Sperm DNA fragmentation (SDF) is used in assisted reproductive technology (ART) programs as an indicator for sperm quality, although there is still a lack of consensus as to its clinical utility. In this retrospective study, we examined intracytoplasmic sperm injection (ICSI) outcomes of 1924 infertile patients who underwent SDF analysis using the sperm chromatin integrity test. ART patients were classified as having low [DNA fragmentation index (DFI) <29%] or high SDF (DFI ≥29%) and by whether or not an intervention [physiological intracytoplasmic sperm injection (PICSI), intracytoplasmic morphologically selected sperm injection (IMSI), testicular sperm extraction (TESE)/testicular sperm aspiration (TESA), frequent ejaculation] was performed. High SDF patients who did not have an intervention had a lower fertilization rate and poorer clinical outcomes from blastocyst transfers as compared with low SDF patients; the fertilization rate was 66.0% vs. 70.2% (p = 0.042), single embryo transfer (SET) fetal heart pregnancy rate was 28.5% vs. 45.2% (p = 0.042), and SET live birth rate was 24.9% vs. 40.6% (p = 0.060), respectively. Furthermore, high SDF patients who had an intervention had significantly improved blastocyst transfer outcomes, similar to those of low SDF patients; the SET live birth rate for high SDF intervention patients was 43.8% as compared with 24.9% for high SDF no intervention patients (p = 0.037) and 40.6% for low SDF patients (p = 0.446). Analysis of the three main intervention subgroups for high SDF patients revealed that TESE/TESA patients had the highest SET live birth rate; in comparison with 24.2% for high SDF patients who did not have an intervention, PICSI patients had 38.3% (p = 0.151), IMSI patients had 28.7% (p = 0.680), and TESE/TESA patients had 49.8% (p = 0.020). Our data suggest that SDF results indicate ICSI outcomes and that patients who have high SDF benefit from an intervention.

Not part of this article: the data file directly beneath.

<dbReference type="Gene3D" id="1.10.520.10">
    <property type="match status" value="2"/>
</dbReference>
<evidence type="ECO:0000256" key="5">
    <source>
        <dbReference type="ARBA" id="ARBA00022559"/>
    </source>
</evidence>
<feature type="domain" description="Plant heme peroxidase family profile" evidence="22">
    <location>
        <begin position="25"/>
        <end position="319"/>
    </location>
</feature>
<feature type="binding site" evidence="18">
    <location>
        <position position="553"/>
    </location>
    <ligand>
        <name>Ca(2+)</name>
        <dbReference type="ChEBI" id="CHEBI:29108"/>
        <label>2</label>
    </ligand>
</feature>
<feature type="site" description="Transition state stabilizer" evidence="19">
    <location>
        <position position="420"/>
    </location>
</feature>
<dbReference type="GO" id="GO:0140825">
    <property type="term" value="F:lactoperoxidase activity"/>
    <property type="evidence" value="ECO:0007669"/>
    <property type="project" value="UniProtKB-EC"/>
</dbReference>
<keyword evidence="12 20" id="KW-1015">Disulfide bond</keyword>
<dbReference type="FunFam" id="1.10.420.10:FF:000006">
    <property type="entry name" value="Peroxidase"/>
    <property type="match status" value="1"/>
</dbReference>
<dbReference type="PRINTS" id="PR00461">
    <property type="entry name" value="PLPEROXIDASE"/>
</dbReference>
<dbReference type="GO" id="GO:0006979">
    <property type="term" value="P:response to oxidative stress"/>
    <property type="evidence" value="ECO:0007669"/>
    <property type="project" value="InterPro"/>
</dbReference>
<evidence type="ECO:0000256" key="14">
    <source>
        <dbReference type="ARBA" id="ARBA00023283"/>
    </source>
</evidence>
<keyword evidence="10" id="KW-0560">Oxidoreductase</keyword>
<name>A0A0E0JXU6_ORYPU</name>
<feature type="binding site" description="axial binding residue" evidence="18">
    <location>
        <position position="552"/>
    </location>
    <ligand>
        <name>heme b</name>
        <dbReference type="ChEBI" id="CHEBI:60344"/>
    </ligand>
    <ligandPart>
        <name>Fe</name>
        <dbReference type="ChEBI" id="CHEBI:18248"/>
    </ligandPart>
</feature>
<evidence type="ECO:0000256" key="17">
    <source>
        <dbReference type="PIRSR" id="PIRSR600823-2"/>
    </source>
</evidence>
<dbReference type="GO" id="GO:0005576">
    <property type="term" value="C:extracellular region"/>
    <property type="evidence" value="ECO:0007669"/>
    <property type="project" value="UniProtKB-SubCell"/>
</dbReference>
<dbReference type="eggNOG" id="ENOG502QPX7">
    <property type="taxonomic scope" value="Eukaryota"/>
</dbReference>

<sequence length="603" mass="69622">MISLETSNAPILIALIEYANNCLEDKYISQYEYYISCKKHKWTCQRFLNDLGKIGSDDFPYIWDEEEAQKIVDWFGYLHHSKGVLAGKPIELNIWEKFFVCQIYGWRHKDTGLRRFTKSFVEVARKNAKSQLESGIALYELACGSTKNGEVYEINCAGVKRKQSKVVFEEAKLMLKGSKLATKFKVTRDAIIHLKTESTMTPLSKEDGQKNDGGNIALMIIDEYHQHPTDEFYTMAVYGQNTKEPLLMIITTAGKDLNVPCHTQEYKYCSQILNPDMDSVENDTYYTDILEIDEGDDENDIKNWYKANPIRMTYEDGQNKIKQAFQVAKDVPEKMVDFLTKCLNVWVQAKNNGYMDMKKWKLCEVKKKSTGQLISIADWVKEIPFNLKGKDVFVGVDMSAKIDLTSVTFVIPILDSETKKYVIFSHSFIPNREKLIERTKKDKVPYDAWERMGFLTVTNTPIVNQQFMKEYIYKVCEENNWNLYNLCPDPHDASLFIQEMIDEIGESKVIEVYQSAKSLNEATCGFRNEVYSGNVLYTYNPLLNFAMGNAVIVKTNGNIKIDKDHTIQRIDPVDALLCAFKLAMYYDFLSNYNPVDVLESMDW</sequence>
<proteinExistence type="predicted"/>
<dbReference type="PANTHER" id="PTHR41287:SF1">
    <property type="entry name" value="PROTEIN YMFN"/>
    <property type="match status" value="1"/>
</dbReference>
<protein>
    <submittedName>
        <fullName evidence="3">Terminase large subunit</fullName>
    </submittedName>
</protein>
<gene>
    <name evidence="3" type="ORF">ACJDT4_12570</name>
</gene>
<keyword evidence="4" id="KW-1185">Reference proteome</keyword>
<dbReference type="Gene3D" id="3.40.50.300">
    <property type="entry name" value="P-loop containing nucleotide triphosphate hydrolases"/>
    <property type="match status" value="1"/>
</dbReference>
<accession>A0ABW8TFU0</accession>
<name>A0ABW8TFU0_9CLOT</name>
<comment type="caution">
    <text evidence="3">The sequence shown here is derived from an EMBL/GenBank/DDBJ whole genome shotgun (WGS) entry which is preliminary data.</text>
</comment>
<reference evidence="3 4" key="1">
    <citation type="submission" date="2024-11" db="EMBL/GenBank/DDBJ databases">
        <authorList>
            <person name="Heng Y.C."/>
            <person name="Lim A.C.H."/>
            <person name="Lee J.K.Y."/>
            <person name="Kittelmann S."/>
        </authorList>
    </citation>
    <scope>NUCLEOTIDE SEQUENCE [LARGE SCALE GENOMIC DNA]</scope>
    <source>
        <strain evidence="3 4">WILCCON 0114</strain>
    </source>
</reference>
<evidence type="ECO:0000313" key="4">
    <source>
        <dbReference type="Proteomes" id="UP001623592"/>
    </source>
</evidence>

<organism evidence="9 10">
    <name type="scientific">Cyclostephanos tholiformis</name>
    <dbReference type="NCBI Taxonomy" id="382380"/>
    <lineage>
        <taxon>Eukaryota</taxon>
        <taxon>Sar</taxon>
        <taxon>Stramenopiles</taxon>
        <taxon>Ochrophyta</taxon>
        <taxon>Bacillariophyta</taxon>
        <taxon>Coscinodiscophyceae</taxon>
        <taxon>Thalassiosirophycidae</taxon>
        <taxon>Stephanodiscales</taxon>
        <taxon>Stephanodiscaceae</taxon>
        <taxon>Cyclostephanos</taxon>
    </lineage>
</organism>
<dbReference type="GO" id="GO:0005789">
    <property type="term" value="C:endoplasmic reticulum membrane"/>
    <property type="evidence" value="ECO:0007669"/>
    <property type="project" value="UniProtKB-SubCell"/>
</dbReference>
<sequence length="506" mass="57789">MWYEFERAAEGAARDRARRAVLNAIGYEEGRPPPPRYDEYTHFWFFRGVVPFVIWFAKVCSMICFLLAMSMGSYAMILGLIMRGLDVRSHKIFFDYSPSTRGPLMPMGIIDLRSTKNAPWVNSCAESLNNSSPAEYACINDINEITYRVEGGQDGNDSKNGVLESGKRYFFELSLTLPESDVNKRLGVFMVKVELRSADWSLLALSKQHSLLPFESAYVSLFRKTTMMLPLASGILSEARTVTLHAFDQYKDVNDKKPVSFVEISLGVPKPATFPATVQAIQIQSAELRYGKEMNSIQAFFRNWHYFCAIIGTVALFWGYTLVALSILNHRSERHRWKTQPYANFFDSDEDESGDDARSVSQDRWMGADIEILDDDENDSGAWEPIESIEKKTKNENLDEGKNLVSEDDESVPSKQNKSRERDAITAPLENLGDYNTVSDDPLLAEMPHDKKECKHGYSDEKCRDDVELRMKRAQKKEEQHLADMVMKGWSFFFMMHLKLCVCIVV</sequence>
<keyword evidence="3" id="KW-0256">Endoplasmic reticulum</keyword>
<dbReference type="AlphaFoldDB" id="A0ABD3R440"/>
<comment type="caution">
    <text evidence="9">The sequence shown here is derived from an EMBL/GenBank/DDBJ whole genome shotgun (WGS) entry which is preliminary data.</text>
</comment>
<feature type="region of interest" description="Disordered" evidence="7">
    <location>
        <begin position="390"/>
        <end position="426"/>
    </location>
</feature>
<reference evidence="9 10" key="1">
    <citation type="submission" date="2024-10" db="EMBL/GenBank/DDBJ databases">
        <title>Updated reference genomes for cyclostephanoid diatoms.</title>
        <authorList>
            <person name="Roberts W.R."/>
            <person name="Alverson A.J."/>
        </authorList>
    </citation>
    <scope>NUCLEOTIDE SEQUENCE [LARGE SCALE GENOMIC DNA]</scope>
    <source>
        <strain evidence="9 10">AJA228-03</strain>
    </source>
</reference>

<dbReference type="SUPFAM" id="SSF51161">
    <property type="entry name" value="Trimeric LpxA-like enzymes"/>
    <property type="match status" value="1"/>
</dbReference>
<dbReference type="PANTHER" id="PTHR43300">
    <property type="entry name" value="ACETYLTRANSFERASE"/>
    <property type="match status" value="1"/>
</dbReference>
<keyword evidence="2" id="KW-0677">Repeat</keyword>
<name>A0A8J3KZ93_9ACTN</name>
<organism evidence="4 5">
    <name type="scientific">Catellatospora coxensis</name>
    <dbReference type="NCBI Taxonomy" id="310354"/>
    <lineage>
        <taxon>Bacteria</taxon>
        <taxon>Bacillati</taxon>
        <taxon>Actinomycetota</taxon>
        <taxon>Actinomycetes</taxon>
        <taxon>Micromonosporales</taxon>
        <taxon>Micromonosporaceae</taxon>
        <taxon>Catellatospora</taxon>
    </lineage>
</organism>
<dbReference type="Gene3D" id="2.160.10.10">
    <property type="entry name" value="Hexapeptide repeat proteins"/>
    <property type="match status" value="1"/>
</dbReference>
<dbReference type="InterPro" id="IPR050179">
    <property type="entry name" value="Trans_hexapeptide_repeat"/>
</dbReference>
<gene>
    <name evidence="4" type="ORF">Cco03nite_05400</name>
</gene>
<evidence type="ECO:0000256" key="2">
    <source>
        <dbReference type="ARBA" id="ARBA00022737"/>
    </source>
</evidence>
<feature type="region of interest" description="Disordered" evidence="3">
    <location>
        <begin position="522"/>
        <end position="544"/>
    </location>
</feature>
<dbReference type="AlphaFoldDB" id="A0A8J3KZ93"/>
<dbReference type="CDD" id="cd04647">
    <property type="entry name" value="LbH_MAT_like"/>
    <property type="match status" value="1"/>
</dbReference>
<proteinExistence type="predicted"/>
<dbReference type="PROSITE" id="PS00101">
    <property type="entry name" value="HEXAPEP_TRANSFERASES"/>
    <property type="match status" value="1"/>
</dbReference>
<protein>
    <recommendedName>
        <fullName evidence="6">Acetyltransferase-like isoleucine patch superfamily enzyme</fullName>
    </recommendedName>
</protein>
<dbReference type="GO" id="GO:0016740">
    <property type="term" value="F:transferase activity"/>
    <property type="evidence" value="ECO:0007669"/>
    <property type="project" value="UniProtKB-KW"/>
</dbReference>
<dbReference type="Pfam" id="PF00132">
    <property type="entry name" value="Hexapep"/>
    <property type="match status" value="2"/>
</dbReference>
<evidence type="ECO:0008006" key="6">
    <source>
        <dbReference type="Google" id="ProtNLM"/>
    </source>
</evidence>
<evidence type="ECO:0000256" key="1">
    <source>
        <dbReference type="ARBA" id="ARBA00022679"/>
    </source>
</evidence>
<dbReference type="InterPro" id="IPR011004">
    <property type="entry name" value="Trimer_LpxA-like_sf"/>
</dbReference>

Keywords: SCIT; male infertility; sperm DNA fragmentation; sperm chromatin integrity test; testicular sperm.
© 2016 American Society of Andrology and European Academy of Andrology.